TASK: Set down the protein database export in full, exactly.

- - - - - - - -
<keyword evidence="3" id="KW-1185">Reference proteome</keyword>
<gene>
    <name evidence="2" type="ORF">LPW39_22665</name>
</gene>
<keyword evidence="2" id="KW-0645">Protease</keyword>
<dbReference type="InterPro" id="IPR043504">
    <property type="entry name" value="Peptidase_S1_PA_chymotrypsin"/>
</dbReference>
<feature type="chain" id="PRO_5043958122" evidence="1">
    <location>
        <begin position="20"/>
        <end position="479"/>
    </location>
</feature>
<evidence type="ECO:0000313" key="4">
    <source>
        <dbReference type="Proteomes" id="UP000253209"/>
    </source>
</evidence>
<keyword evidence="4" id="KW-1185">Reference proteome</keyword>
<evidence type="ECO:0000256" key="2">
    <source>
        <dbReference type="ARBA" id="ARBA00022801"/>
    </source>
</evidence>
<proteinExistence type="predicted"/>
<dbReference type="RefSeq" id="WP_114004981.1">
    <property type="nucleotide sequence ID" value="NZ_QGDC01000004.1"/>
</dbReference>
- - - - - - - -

<keyword evidence="3" id="KW-1185">Reference proteome</keyword>
<gene>
    <name evidence="2" type="ORF">LPW39_22665</name>
</gene>
<keyword evidence="2" id="KW-0645">Protease</keyword>
<dbReference type="InterPro" id="IPR043504">
    <property type="entry name" value="Peptidase_S1_PA_chymotrypsin"/>
</dbReference>
<feature type="chain" id="PRO_5043958122" evidence="1">
    <location>
        <begin position="20"/>
        <end position="479"/>
    </location>
</feature>
<evidence type="ECO:0000313" key="4">
    <source>
        <dbReference type="Proteomes" id="UP000253209"/>
    </source>
</evidence>
<keyword evidence="4" id="KW-1185">Reference proteome</keyword>
<evidence type="ECO:0000256" key="2">
    <source>
        <dbReference type="ARBA" id="ARBA00022801"/>
    </source>
</evidence>
<proteinExistence type="predicted"/>
<dbReference type="RefSeq" id="WP_114004981.1">
    <property type="nucleotide sequence ID" value="NZ_QGDC01000004.1"/>
</dbReference>